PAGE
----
HISTORY OF C
C was invented primarily by Brain Kernighan and Dennis Ritchie working at AT&T Bell Labs in the United States. In 1983 the American National Standards Institute began the Standardisation process. In 1989 the International Standards Organization continued the standardisation process. In 1990 a standard was finalized, known simply as “Standard C”. Everything Before this known as “K&R C”.
C turned out to be very popular and by the early 1980s hundreds of implementations were begin used by a rapidly growing community of programmers. It was time to standardize the language.
In America, the responsibility for standardizing languages is that of the American National Standards Institute or ANSI. The name of the ANSI authorizedcommitte that developed the standard for c was X3j11. The language is now defined by ANSI Standard X3.159-1989.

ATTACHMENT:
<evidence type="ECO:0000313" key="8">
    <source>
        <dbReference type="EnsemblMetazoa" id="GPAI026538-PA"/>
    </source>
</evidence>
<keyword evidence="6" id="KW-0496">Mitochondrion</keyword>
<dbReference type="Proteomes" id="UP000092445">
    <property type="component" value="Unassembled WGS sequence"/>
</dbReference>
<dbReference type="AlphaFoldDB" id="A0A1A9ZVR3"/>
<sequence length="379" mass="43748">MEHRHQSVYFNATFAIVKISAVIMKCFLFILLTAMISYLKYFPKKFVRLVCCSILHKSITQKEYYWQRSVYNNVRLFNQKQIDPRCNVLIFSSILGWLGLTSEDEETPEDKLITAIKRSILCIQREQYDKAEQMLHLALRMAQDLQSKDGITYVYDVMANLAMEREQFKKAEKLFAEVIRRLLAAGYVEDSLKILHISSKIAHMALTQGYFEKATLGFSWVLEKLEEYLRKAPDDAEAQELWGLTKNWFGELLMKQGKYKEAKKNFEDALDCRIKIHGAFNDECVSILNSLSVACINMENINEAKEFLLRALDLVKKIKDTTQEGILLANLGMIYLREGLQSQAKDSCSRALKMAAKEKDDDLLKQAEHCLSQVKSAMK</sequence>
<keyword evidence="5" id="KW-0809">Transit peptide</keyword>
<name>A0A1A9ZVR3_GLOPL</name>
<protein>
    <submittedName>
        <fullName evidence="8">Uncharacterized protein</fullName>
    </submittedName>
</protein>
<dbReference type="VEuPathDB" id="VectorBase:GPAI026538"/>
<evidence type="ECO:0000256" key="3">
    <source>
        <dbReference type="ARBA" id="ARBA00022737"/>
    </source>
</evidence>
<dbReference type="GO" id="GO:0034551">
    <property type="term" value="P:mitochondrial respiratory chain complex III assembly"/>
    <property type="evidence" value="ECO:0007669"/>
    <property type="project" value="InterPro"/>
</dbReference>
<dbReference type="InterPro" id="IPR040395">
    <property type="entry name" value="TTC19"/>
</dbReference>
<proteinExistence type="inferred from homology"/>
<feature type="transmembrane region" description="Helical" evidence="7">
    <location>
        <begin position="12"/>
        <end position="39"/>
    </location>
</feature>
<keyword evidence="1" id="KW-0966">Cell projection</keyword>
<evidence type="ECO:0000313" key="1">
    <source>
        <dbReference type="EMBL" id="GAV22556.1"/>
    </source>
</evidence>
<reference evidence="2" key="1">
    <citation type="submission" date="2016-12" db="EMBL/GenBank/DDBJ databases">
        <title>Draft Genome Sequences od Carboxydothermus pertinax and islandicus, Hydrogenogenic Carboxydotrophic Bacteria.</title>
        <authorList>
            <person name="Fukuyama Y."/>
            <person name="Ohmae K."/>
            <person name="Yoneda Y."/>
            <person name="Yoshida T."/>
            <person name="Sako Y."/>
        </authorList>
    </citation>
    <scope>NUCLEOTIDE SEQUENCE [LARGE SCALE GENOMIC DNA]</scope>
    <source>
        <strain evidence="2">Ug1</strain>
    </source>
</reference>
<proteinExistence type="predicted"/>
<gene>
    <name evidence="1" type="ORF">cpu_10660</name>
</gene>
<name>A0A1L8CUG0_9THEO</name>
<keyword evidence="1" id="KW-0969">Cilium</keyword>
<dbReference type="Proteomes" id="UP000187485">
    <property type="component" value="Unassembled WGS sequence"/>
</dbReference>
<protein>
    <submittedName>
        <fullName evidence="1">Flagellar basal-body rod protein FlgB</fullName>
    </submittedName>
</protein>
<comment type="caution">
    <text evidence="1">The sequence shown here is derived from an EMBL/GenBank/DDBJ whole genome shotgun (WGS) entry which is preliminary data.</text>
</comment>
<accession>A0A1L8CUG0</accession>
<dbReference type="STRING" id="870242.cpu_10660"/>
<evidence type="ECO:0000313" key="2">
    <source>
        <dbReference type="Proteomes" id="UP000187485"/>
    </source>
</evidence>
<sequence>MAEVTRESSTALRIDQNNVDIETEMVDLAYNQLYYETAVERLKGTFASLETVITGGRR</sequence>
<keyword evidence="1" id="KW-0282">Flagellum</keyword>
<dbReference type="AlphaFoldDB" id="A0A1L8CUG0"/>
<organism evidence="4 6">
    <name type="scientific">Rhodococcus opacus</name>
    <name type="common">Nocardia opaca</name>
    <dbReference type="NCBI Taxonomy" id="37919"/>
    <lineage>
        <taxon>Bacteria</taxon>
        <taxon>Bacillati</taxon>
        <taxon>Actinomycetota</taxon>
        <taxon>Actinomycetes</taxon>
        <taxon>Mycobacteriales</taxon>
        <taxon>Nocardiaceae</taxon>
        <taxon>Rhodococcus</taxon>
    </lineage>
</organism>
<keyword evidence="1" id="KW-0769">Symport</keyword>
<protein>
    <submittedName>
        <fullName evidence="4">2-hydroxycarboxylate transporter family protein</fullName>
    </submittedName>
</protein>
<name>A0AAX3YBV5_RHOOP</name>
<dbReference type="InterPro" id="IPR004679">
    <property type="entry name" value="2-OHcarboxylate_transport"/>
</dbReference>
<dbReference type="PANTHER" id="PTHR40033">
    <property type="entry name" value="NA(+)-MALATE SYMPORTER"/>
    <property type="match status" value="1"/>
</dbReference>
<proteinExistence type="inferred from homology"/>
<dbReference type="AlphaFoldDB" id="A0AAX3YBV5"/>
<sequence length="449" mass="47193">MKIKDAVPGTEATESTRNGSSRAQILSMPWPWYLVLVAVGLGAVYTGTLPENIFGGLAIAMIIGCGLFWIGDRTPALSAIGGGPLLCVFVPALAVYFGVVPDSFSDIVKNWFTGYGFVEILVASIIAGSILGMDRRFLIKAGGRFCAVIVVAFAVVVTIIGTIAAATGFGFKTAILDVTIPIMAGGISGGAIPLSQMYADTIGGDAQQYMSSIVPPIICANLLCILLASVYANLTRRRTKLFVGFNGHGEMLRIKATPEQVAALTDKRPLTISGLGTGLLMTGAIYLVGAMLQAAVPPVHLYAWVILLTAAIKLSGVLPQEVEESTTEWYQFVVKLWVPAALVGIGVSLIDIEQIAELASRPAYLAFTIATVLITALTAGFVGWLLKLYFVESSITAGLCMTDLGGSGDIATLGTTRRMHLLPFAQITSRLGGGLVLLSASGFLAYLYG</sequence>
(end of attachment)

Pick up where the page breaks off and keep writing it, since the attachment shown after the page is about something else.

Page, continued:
In the International arena, the International Standards Organization, or ISO, is responsible for standardizing computer language. ISO formed the technical committee JTC1/SC22/WG14to review the work of X3J11. Currently the ISO standard for c, ISO 9889:1990, is essentially identical to X3.159. The Standards differ only in format and in the numbering of the sections.
The ISo C Standard is thus the final authority on what constitutes the C programming language. It is referred to from this Point on as Just “The Standard”. What went before, i.e. C as defined by Brian Kernighan and Dennis Ritchie is known as “K &R C”
printf("\nFirst Program In C");
The #include directive instructs the C Preprocessor (a non intractive editor which will be discussed later) to find the text file “stdio.h”. The name itself means “Standard input and output” and the “.h” means it is a header file.
The main function is most important. This defines the point at which your program execution will start.
void represents that function doesn’t return any value.
\n is new line character (change line).